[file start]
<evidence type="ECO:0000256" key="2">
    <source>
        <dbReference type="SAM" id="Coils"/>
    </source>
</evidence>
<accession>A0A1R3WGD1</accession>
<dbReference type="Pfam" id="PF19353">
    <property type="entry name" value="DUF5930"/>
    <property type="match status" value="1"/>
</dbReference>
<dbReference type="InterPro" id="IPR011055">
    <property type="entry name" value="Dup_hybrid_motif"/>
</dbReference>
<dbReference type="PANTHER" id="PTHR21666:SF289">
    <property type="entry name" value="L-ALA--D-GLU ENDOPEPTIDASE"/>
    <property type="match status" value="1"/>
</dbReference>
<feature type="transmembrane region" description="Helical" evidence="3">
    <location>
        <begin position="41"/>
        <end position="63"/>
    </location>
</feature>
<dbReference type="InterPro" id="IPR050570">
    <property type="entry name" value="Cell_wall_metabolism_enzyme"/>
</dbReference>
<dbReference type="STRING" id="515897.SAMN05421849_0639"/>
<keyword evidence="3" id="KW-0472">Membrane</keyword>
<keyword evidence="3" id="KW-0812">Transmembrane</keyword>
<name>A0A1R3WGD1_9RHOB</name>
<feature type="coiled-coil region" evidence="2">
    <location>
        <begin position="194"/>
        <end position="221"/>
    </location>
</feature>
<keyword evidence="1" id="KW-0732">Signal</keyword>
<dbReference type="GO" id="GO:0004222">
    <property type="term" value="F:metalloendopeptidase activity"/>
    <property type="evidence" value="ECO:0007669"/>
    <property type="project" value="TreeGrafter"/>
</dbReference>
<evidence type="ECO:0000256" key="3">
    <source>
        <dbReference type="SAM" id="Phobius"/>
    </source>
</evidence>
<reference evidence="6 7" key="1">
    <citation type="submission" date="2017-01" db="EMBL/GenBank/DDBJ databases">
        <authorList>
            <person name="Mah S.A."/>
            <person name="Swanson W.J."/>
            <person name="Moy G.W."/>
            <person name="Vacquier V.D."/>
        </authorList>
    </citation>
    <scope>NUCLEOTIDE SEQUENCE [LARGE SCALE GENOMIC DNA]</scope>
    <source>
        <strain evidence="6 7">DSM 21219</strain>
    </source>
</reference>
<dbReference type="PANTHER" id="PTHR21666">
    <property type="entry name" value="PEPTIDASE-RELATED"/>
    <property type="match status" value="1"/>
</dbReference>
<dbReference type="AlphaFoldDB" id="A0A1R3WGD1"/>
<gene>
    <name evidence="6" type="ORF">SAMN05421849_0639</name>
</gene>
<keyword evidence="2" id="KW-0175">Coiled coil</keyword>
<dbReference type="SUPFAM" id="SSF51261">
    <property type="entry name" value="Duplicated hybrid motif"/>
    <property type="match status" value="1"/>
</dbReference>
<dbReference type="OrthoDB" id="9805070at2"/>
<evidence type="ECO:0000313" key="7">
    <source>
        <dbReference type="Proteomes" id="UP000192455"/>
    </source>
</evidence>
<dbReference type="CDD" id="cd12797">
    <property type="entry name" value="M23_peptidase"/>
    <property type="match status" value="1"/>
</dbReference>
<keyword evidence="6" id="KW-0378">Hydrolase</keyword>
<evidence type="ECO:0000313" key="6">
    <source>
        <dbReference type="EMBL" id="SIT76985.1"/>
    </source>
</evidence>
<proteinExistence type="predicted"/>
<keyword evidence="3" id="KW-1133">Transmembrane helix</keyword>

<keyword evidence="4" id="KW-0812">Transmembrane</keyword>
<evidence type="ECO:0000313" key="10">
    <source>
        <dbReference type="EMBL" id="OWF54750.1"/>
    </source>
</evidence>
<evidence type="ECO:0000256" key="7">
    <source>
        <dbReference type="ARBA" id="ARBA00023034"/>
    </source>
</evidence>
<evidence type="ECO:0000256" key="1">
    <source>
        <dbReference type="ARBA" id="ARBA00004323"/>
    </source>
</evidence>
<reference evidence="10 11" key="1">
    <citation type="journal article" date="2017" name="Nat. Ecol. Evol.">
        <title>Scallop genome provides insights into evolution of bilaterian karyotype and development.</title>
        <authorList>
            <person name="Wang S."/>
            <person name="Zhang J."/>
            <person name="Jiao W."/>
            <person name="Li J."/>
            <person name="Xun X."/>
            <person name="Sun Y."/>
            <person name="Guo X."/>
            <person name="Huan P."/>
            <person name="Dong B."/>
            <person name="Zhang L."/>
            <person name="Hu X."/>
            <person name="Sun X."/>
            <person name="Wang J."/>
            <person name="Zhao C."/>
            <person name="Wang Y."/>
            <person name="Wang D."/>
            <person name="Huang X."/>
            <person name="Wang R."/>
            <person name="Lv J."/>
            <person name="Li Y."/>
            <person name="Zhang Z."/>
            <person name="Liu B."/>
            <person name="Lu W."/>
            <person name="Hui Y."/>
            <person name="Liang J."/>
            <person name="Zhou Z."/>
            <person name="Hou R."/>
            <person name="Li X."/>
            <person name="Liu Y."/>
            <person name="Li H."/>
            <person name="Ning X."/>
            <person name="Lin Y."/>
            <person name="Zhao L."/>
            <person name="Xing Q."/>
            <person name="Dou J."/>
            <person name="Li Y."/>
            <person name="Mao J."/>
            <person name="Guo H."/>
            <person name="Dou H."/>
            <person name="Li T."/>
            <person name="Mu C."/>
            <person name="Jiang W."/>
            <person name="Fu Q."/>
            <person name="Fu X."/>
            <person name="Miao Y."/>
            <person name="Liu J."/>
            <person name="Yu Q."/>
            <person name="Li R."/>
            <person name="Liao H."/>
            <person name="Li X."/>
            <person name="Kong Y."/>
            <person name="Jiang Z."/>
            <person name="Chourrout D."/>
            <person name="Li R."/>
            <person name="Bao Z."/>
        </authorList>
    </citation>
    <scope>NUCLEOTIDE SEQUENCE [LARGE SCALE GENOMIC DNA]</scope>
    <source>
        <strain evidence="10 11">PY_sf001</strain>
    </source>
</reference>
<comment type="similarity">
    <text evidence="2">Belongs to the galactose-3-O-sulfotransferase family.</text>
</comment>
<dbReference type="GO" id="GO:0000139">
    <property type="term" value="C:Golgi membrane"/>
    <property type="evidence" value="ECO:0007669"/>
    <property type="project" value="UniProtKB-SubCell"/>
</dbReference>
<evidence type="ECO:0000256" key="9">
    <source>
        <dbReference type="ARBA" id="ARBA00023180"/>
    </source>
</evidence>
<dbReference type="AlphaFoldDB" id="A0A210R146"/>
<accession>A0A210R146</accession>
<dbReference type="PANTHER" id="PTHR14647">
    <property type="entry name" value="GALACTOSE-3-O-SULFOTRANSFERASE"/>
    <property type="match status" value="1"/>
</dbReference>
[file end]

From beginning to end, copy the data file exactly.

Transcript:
<evidence type="ECO:0000256" key="2">
    <source>
        <dbReference type="SAM" id="Coils"/>
    </source>
</evidence>
<accession>A0A1R3WGD1</accession>
<dbReference type="Pfam" id="PF19353">
    <property type="entry name" value="DUF5930"/>
    <property type="match status" value="1"/>
</dbReference>
<dbReference type="InterPro" id="IPR011055">
    <property type="entry name" value="Dup_hybrid_motif"/>
</dbReference>
<dbReference type="PANTHER" id="PTHR21666:SF289">
    <property type="entry name" value="L-ALA--D-GLU ENDOPEPTIDASE"/>
    <property type="match status" value="1"/>
</dbReference>
<feature type="transmembrane region" description="Helical" evidence="3">
    <location>
        <begin position="41"/>
        <end position="63"/>
    </location>
</feature>
<dbReference type="InterPro" id="IPR050570">
    <property type="entry name" value="Cell_wall_metabolism_enzyme"/>
</dbReference>
<dbReference type="STRING" id="515897.SAMN05421849_0639"/>
<keyword evidence="3" id="KW-0472">Membrane</keyword>
<keyword evidence="3" id="KW-0812">Transmembrane</keyword>
<name>A0A1R3WGD1_9RHOB</name>
<feature type="coiled-coil region" evidence="2">
    <location>
        <begin position="194"/>
        <end position="221"/>
    </location>
</feature>
<keyword evidence="1" id="KW-0732">Signal</keyword>
<dbReference type="GO" id="GO:0004222">
    <property type="term" value="F:metalloendopeptidase activity"/>
    <property type="evidence" value="ECO:0007669"/>
    <property type="project" value="TreeGrafter"/>
</dbReference>
<evidence type="ECO:0000256" key="3">
    <source>
        <dbReference type="SAM" id="Phobius"/>
    </source>
</evidence>
<reference evidence="6 7" key="1">
    <citation type="submission" date="2017-01" db="EMBL/GenBank/DDBJ databases">
        <authorList>
            <person name="Mah S.A."/>
            <person name="Swanson W.J."/>
            <person name="Moy G.W."/>
            <person name="Vacquier V.D."/>
        </authorList>
    </citation>
    <scope>NUCLEOTIDE SEQUENCE [LARGE SCALE GENOMIC DNA]</scope>
    <source>
        <strain evidence="6 7">DSM 21219</strain>
    </source>
</reference>
<dbReference type="PANTHER" id="PTHR21666">
    <property type="entry name" value="PEPTIDASE-RELATED"/>
    <property type="match status" value="1"/>
</dbReference>
<dbReference type="AlphaFoldDB" id="A0A1R3WGD1"/>
<gene>
    <name evidence="6" type="ORF">SAMN05421849_0639</name>
</gene>
<keyword evidence="2" id="KW-0175">Coiled coil</keyword>
<dbReference type="SUPFAM" id="SSF51261">
    <property type="entry name" value="Duplicated hybrid motif"/>
    <property type="match status" value="1"/>
</dbReference>
<dbReference type="OrthoDB" id="9805070at2"/>
<evidence type="ECO:0000313" key="7">
    <source>
        <dbReference type="Proteomes" id="UP000192455"/>
    </source>
</evidence>
<dbReference type="CDD" id="cd12797">
    <property type="entry name" value="M23_peptidase"/>
    <property type="match status" value="1"/>
</dbReference>
<keyword evidence="6" id="KW-0378">Hydrolase</keyword>
<evidence type="ECO:0000313" key="6">
    <source>
        <dbReference type="EMBL" id="SIT76985.1"/>
    </source>
</evidence>
<proteinExistence type="predicted"/>
<keyword evidence="3" id="KW-1133">Transmembrane helix</keyword>

<keyword evidence="4" id="KW-0812">Transmembrane</keyword>
<evidence type="ECO:0000313" key="10">
    <source>
        <dbReference type="EMBL" id="OWF54750.1"/>
    </source>
</evidence>
<evidence type="ECO:0000256" key="7">
    <source>
        <dbReference type="ARBA" id="ARBA00023034"/>
    </source>
</evidence>
<evidence type="ECO:0000256" key="1">
    <source>
        <dbReference type="ARBA" id="ARBA00004323"/>
    </source>
</evidence>
<reference evidence="10 11" key="1">
    <citation type="journal article" date="2017" name="Nat. Ecol. Evol.">
        <title>Scallop genome provides insights into evolution of bilaterian karyotype and development.</title>
        <authorList>
            <person name="Wang S."/>
            <person name="Zhang J."/>
            <person name="Jiao W."/>
            <person name="Li J."/>
            <person name="Xun X."/>
            <person name="Sun Y."/>
            <person name="Guo X."/>
            <person name="Huan P."/>
            <person name="Dong B."/>
            <person name="Zhang L."/>
            <person name="Hu X."/>
            <person name="Sun X."/>
            <person name="Wang J."/>
            <person name="Zhao C."/>
            <person name="Wang Y."/>
            <person name="Wang D."/>
            <person name="Huang X."/>
            <person name="Wang R."/>
            <person name="Lv J."/>
            <person name="Li Y."/>
            <person name="Zhang Z."/>
            <person name="Liu B."/>
            <person name="Lu W."/>
            <person name="Hui Y."/>
            <person name="Liang J."/>
            <person name="Zhou Z."/>
            <person name="Hou R."/>
            <person name="Li X."/>
            <person name="Liu Y."/>
            <person name="Li H."/>
            <person name="Ning X."/>
            <person name="Lin Y."/>
            <person name="Zhao L."/>
            <person name="Xing Q."/>
            <person name="Dou J."/>
            <person name="Li Y."/>
            <person name="Mao J."/>
            <person name="Guo H."/>
            <person name="Dou H."/>
            <person name="Li T."/>
            <person name="Mu C."/>
            <person name="Jiang W."/>
            <person name="Fu Q."/>
            <person name="Fu X."/>
            <person name="Miao Y."/>
            <person name="Liu J."/>
            <person name="Yu Q."/>
            <person name="Li R."/>
            <person name="Liao H."/>
            <person name="Li X."/>
            <person name="Kong Y."/>
            <person name="Jiang Z."/>
            <person name="Chourrout D."/>
            <person name="Li R."/>
            <person name="Bao Z."/>
        </authorList>
    </citation>
    <scope>NUCLEOTIDE SEQUENCE [LARGE SCALE GENOMIC DNA]</scope>
    <source>
        <strain evidence="10 11">PY_sf001</strain>
    </source>
</reference>
<comment type="similarity">
    <text evidence="2">Belongs to the galactose-3-O-sulfotransferase family.</text>
</comment>
<dbReference type="GO" id="GO:0000139">
    <property type="term" value="C:Golgi membrane"/>
    <property type="evidence" value="ECO:0007669"/>
    <property type="project" value="UniProtKB-SubCell"/>
</dbReference>
<evidence type="ECO:0000256" key="9">
    <source>
        <dbReference type="ARBA" id="ARBA00023180"/>
    </source>
</evidence>
<dbReference type="AlphaFoldDB" id="A0A210R146"/>
<accession>A0A210R146</accession>
<dbReference type="PANTHER" id="PTHR14647">
    <property type="entry name" value="GALACTOSE-3-O-SULFOTRANSFERASE"/>
    <property type="match status" value="1"/>
</dbReference>